Artist: Supreme Lord
Title: Father Kaos
Label: Witching Hour Productions
So… after seven long years Polish journeyman Reyash finally found a spare moment to lay down the second Supreme Lord album ‘Father Kaos’. Being an active member of Christ Agony, founder of Witchmaster and frequent session-player for Vader and Incantation, this metal warrior has kept busy since the release of debut X99.9. A question is how this has affected the final product? Are high standards maintained or are we merely served an overcooked piece of steak, whilst actually having ordered it raw… seriously paying these kind of prices at an Argentinean Restaurant (known for quality after all!) I expect raw when I order raw. “Take that back, garcon; bring me another one, garcon… and another pint of Quilmes, whilst you’re at it.”
Aaaanways, to those unfamiliar to Supreme Lord, they’re a technical/brutal death metal band from some town I’ve never heard of in Poland. They’ve been going since 1991, so they’re actually genre veterans. But with the genre techdeath scene basically just hitting a dead horse with a golf club and releasing generic boring turds after the other… can these ‘old timers’ show ‘em how it’s done?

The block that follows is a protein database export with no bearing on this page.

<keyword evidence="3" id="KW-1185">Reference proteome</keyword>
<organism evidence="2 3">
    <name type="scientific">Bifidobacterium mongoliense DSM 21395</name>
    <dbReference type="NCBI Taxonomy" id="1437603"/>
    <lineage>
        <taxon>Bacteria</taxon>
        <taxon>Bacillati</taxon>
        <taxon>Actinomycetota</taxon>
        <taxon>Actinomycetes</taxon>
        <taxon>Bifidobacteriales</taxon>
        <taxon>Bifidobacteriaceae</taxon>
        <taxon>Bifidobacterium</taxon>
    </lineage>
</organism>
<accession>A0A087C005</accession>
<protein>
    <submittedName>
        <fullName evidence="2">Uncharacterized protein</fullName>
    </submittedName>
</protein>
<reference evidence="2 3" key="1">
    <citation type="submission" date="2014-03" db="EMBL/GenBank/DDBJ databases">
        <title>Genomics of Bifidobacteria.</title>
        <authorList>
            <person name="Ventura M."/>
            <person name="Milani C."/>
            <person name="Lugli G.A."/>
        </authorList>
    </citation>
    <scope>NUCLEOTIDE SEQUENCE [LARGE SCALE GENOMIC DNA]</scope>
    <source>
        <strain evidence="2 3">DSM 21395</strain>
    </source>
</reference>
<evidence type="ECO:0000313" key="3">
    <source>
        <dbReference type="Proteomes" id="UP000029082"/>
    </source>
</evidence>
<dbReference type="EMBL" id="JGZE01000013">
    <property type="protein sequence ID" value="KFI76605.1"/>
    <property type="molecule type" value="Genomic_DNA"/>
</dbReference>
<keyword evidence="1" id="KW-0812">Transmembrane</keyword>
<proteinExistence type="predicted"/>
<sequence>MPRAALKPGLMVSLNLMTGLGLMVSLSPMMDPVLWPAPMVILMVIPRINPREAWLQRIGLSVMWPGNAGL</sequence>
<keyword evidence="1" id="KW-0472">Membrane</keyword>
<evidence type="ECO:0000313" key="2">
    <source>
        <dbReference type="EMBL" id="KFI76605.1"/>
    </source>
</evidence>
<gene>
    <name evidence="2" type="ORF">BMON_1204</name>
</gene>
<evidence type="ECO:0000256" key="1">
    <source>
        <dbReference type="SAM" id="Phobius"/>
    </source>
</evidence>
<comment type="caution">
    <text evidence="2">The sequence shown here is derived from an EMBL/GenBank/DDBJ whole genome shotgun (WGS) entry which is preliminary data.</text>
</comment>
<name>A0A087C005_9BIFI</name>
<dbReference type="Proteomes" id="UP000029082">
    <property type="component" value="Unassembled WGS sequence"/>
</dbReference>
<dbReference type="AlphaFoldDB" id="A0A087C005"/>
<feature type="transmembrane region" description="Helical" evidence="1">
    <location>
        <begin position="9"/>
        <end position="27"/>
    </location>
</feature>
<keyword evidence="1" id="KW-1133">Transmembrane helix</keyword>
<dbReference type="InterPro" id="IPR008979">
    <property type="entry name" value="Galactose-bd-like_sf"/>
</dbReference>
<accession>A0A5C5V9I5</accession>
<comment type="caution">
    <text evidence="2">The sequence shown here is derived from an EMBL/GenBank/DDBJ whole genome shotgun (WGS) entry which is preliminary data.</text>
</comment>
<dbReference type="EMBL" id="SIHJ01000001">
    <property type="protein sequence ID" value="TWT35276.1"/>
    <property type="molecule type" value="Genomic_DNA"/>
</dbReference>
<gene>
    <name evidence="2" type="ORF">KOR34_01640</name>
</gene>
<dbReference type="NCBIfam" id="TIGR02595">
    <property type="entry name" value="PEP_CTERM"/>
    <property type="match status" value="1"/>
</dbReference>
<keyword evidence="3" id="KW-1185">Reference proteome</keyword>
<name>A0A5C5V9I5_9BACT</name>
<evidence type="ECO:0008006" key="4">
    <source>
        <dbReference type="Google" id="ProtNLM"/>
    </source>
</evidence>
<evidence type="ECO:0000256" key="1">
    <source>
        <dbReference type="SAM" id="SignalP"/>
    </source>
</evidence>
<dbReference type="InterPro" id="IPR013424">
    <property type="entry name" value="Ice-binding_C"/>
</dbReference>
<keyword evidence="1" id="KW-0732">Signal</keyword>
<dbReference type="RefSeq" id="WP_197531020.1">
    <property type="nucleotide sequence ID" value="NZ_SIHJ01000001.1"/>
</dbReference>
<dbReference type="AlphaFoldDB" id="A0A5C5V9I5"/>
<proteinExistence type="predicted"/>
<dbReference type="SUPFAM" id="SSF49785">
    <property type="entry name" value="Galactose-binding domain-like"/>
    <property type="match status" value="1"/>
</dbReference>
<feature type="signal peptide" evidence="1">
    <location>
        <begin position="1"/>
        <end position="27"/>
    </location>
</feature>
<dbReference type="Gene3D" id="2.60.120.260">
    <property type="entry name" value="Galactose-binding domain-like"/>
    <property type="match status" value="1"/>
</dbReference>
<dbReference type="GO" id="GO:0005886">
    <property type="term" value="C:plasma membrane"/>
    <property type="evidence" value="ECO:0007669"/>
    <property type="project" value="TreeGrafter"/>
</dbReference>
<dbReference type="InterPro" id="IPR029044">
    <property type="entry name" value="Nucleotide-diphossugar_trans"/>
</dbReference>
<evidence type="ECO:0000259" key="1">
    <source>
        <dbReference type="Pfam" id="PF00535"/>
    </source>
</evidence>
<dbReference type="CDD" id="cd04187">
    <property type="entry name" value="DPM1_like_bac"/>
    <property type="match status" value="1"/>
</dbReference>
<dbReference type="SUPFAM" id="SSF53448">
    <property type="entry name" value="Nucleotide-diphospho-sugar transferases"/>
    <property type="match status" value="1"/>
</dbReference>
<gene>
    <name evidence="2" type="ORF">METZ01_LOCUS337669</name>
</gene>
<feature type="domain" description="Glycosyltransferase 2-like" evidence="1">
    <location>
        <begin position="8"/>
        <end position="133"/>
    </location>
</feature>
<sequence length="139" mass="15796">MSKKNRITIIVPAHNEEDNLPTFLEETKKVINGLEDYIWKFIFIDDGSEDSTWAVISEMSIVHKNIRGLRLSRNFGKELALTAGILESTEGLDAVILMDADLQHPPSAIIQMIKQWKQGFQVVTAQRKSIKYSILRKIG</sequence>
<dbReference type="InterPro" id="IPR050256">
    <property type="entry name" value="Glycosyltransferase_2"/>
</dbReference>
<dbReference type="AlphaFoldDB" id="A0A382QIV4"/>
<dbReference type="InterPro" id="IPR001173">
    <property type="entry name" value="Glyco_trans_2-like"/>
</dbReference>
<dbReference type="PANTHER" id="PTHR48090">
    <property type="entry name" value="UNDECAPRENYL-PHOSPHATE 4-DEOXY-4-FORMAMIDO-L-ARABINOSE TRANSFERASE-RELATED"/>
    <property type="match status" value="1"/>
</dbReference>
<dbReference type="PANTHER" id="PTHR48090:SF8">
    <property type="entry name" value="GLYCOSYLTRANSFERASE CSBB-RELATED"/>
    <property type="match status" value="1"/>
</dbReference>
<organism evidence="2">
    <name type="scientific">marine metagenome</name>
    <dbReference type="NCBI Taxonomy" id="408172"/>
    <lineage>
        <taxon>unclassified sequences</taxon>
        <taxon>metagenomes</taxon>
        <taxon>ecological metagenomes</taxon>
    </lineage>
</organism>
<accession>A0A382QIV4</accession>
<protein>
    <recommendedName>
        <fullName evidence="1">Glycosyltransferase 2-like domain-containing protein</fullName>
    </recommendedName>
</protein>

There’s no doubt that Father Kaos is a powerful album. Everything is seemingly in place, from sound to ‘hooky bits’. As pigeonholed it’s brutal, old school and pretty technical too, boxes ticked. Father Kaos will certainly satisfy fans of the genre. But the real question is, does it stand out when placed outside of its confront zone (after all brutal death metal fans, especially here in the UK) like bands like Amputated, so the bar’s set pretty fucking low [watch’a wanna do, I’m like a seven foot tall, blonde bodybuilder]).
The mentioned old-schoolness is what truly sets Supreme Lord apart from today’s brutal death scene. Not because they’re trying to sound old-school, but because they fucking are old school to the bone. The blood of the old death-gods flows in their veins. Unfortunately, because it’s been that same blood flowing through those very veins… not much seems to have developed in any way or the other… it’s all been heard before. The question is answered: no, it doesn’t really stand out. A miasma of generic mediocrity sort’a lingers in the air, throwing doubt over certain moments of brilliance. Despite its incredible power, musicianship and, at times, quite satisfying song-writing – this does not sound to me like a product of seven years of hard focused work.
(7/ 10 Miika Virtanen)